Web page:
Gravity links spatial and temporal aspects of the behaviour of objects in our visual environment. Gravity also imposes constraints on moving animals. Our visual system employs knowledge about these constraints in order to detect, perceive and adequately interpret biological motion. Psychophysical experiments show how this is achieved.
Size and speed demo
This demo simulates an experiment (Jokisch and Troje, 2003) in which a quadruped point-light animal, walking with different gait frequencies through a structured environment, was presented to observers. They had to adjust its size to look “as natural as possible”. In doing so, they basically reproduced the inverse quadratic relation between size and frequency as formulated in the pendulum law.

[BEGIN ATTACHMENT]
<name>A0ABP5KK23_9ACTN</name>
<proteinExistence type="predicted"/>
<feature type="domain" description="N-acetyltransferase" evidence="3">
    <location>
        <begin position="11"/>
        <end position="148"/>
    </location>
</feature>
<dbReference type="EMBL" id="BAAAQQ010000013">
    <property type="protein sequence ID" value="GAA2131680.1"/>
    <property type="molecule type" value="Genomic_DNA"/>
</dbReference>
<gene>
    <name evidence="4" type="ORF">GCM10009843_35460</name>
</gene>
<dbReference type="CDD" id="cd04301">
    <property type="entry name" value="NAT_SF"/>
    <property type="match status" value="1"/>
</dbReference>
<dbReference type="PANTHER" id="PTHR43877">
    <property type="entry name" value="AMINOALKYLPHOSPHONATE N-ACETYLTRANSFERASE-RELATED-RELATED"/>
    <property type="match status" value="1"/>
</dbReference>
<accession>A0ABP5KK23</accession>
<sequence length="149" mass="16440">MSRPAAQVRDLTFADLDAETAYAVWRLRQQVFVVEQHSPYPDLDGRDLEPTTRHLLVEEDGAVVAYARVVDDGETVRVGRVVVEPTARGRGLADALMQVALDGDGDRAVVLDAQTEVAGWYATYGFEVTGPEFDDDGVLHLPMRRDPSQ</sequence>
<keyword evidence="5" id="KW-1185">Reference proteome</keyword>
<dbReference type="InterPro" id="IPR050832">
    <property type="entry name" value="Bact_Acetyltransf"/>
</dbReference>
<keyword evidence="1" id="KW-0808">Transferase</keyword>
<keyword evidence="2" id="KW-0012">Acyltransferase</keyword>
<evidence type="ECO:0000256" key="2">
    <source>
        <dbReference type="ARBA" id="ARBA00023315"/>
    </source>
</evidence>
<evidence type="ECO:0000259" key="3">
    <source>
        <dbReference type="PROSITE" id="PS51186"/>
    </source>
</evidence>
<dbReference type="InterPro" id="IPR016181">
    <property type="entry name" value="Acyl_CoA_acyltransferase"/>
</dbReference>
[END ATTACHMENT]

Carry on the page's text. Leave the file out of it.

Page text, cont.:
- Jokisch, D. and Troje, N. F. (2003) Biological motion as a cue for the perception of size. Journal of Vision, 3:252-264, Full Text
- Troje, N. F. (2003) Reference frames for orientation anisotropies in face recognition and biological-motion perception.Perception 32:201-210.Full Text
- Troje, N.F. (2004) Inverted gravity, not inverted shape impairs biological motion perception. Paper presented at the Vision Science Society meeting, Sarasota, FL. Poster / Abstract